The solutions which contain urea diisocyanates should generally be used in quantities which are equivalent to the sum of reactive hydrogen atoms present, although an excess or subequivalent amount may in some cases be used if desired. In the case of the production of foam resins, if water is used as blowing agent then an excess of polyisocyanates corresponding to the amount of water will be used. Excess amounts of isocyanates may also be built into the foam resin in the form of isocyanurate groups, uretdione groups and/or carbodiimide groups in the course of the foaming process by the addition of trivalent or pentavalent phosphorous compounds such as phospholidines, phospholine oxides, tertiary esters, amides or ester amides.
The foam resins obtained from urea diisocyanates are widely used, e.g. in the building industry as building panels, sandwich elements, ceiling panels or parapet panels, for heat insulation in refrigerators, cold storage houses, refrigerator trucks and refrigeration containers, in road and railway construction, for the technical insulation of pipes, for the insulation of fuel depots, in shipbuilding, as air filters and carbon dioxide filters in internal combustion engines and as shock absorbing packaging material. The foamable products of the process may be hard, semi-hard or flexible and may, therefore, be used as cushion material. The process according to the invention may also be used for the production of semihard or hard polyurethane resins which are foamed in the mould and have a compact surface and cellular core, surprisingly smooth, homogeneous and heat resistant outer zones and cellular cores being obtained.
Diurea diisocyanates obtained from the above mentioned aliphatic, cycloaliphatic or araliphatic diamines and light-fast diisocyanates such as tetramethylene diisocyanate, hexamethylenediisocyanate, m- and p-xylylene diisocyanate and isophorone diisocyanate may be used for the production of lacquer coatings, laminates and elastomers which have maximum light fastness.EXAMPLES Example 1
672 Parts by weight of hexamethylenediisocyanate are heated to 60.degree.C. 272 Parts by weight of N,N'-diisopropyl-m-xylylenediamine are introduced dropwise into the polymer in the course of 3 hours with vigorous stirring. The reaction mixture is cooled and a crude, but homogeneous and clear solution which contains about 64% by weight of a diurea diisocyanate which has the following formula: ##SPC1##
is obtained. NCO content of the solution: 23.6%. The solution is freed from monomeric hexamethylene diisocyanate in a thin layer evaporator at 0.02 mm Hg and 80.degree.C. A viscous, lightfast diurea diisocyanate which has an NCO value of 14.5% is obtained.
Whereas the above mentioned crude solution may be used for preparing lightfast cellular synthetic resins, the diisocyanate which has been purified in the thin layer evaporator may be used for producing lightfast lacquer coatings as described below.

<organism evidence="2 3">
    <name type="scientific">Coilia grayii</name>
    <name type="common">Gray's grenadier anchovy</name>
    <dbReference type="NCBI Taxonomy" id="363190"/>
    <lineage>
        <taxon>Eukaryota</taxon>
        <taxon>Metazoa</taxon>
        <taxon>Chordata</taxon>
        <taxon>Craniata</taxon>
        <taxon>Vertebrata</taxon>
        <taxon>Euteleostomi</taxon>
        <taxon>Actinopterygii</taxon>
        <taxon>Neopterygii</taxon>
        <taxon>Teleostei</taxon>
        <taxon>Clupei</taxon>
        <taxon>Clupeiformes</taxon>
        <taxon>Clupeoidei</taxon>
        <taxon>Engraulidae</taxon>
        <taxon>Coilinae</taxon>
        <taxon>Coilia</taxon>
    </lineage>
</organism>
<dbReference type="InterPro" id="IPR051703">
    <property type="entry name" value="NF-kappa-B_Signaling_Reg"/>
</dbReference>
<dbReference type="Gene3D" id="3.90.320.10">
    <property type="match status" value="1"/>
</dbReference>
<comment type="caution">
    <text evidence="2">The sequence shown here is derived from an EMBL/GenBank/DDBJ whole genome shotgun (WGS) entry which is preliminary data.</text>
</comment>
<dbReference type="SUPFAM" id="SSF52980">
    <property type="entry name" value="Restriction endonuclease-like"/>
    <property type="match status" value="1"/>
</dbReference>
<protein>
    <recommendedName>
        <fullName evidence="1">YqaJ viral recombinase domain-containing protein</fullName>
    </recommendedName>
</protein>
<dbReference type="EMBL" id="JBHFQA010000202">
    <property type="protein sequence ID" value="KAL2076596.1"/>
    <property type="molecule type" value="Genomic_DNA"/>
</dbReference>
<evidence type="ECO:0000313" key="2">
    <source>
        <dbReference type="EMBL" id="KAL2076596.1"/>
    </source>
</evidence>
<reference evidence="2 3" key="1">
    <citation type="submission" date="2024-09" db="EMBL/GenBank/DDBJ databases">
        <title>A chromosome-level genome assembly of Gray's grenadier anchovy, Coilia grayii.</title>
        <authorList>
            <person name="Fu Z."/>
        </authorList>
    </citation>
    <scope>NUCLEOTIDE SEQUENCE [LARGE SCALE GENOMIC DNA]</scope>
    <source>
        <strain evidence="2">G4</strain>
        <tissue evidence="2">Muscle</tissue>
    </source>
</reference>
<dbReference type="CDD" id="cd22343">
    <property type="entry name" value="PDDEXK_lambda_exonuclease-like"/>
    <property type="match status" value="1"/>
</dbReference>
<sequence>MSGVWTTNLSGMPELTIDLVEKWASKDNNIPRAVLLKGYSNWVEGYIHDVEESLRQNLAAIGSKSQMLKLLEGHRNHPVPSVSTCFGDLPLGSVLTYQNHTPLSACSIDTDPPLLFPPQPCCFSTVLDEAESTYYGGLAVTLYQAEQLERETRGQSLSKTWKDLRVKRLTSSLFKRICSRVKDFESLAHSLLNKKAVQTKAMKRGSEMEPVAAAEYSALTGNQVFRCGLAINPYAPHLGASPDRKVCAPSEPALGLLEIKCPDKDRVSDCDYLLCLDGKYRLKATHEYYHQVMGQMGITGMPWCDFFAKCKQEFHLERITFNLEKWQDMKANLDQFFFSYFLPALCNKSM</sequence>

50 Parts by weight of a polyester of 3 mols of phthalic acid and 4 mols of trimethylolpropane having a hydroxyl group content of 10.1% are made up into a paste with 50 parts by weight of a solvent mixture of equal parts of toluene, ethyl acetate butylacetate and glycol monomethylether acetate and 53 parts by weight of titanium dioxide (rutile type). A further 90 parts by weight of the solvent mixture and 1.1 parts by weight of a polyvinylmethylether are added to this paste as levelling agent. A solution of 86 parts by weight of the diurea diisocyanate which has been purified in the thin layer evaporator is now added to the mixture in the form of a solution in 50 parts by weight of xylene/ethyl glycol acetate (1:1). After application of this lacquer mixture on wood, metal or glass, lightfast lacquers are obtained which dry in 8 to 12 hours. By the end of 3 days, the films have become hardened and resistant to solvents and have excellent gloss retention.Example 2
672 Parts by weight of hexamethylenediisocyanate are reacted with 200 parts by weight of N,N'-diisopropylhexamethylenediamine under the conditions described in Example 1. A crude but homogeneous and clear solution which contains about 61% by weight of a diurea diisocyanate of the following formula: ##EQU2## is obtained. NCO content of the solutions: 27.7%. The solution is freed from monomer by the method described in Example 1. The NCO content of the viscous polyisocyanate is 12.2%.
A 50% solution of this polyisocyanate in ethyl acetate containing 0.02% by weight of tin-II-acetate is applied to glass. The one-component lacquer mixture cross links in the course of 24 hours to a lightfast clear lacquer of high elasticity good chemical resistance and excellent gloss retention.Example 3
a. 1008 Parts by weight of hexamethylenediisocyanate are reacted with 240 parts by weight of N,N'-diisopropyl-3,3,5-trimethyl-5-aminomethyl-cyclohexylamine under the conditions described in Example 1. A crude but homogeneous and clear solution containing approximately 46% by weight of a diurea diisocyanate which has the following formula ##SPC2##